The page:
As Democratic Party President-General tries to stamp out creeping internal dissent, he will need not only to rally his loyalists to his side but try to win support amongst moderate critics .
While speaking to the media on Wednesday at Rubaga cathedral shortly after prayers to honour the late Energy minister, Dr Andrew Lutakoome Kayiira, Mao said its high time the party identifies those who are against its leadership.
Mao’s comments underpinned his growing frustration with those who have outrightly rejected his leadership and the others who continue to sit on the fence while criticising him.
Mao has on a number of occasions attempted to dispense an olive branch to his rivals but often these efforts have not paid off. But his critics say Mao should not tire to reach out to his rivals.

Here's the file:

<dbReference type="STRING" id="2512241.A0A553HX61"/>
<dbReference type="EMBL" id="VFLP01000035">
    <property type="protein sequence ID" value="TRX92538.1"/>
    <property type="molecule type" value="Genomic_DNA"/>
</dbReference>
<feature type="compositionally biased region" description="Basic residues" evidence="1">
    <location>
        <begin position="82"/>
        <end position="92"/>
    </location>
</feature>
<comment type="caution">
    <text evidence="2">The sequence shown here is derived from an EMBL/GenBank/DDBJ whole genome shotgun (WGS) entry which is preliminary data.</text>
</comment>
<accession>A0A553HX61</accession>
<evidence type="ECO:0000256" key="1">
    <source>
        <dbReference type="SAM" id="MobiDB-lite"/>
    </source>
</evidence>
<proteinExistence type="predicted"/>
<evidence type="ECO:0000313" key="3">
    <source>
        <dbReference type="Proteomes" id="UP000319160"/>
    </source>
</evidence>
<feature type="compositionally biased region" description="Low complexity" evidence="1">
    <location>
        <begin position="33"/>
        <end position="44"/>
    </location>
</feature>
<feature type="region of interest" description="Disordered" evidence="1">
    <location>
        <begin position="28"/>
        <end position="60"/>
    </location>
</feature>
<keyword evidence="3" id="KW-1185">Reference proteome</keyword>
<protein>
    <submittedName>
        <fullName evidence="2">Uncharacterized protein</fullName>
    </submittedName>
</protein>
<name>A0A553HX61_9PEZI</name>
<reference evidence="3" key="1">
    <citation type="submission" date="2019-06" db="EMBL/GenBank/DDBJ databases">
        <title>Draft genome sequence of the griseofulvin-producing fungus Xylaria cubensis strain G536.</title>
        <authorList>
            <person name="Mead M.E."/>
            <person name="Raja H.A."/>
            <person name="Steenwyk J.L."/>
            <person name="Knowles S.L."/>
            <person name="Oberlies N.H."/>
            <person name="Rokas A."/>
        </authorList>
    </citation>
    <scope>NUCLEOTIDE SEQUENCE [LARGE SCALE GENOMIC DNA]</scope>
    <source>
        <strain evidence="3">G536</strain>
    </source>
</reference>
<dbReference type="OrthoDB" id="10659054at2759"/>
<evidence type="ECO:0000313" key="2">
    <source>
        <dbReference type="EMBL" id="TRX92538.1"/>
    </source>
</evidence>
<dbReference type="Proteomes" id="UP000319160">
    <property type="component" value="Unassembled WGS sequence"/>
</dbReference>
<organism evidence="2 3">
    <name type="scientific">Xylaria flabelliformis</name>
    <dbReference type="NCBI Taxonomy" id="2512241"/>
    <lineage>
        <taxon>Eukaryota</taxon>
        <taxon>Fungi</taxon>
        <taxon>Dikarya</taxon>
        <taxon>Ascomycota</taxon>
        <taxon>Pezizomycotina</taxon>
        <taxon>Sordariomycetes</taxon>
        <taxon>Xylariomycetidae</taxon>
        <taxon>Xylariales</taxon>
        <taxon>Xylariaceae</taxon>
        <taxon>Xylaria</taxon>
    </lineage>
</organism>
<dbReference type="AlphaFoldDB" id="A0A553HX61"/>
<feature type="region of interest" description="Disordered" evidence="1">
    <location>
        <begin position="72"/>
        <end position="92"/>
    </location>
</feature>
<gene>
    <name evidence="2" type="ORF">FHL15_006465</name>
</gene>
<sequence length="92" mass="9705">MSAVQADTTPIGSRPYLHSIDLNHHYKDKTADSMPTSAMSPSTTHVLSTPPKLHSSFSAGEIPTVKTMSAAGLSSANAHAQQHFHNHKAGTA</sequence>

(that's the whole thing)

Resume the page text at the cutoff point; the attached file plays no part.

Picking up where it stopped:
Since he was first elected as leader of DP on February 21 2010, Mao has been attempting to deal with internal revolts largely from Buganda, which is viewed as the cradle of the party.
The latest accusation from his critics originate from the actions perceived as his closest allies. One of those is DP Vice-President Mukasa Mbidde whose endorsement by the president as a good man, according to Mao’s rivals, was a tacit approval of his dealings with the regime.
The appointment of party Chairperson Mohammed Kezaala to the position of deputy ambassador has provided fodder that the Mao led administration lacks the mettle to resist crumbs from the ruling party.
Yet others believe DP’s challenges are symptomatic of the a young multi-party political system where disagreements often blight party cohesion and limit progressive actions of the party.Serving his second term after his re-election in 2015, Mao will need to rely on his political instinct to cultivate a working relationship with his rivals if he is to build grassroots and the vibrancy of the party.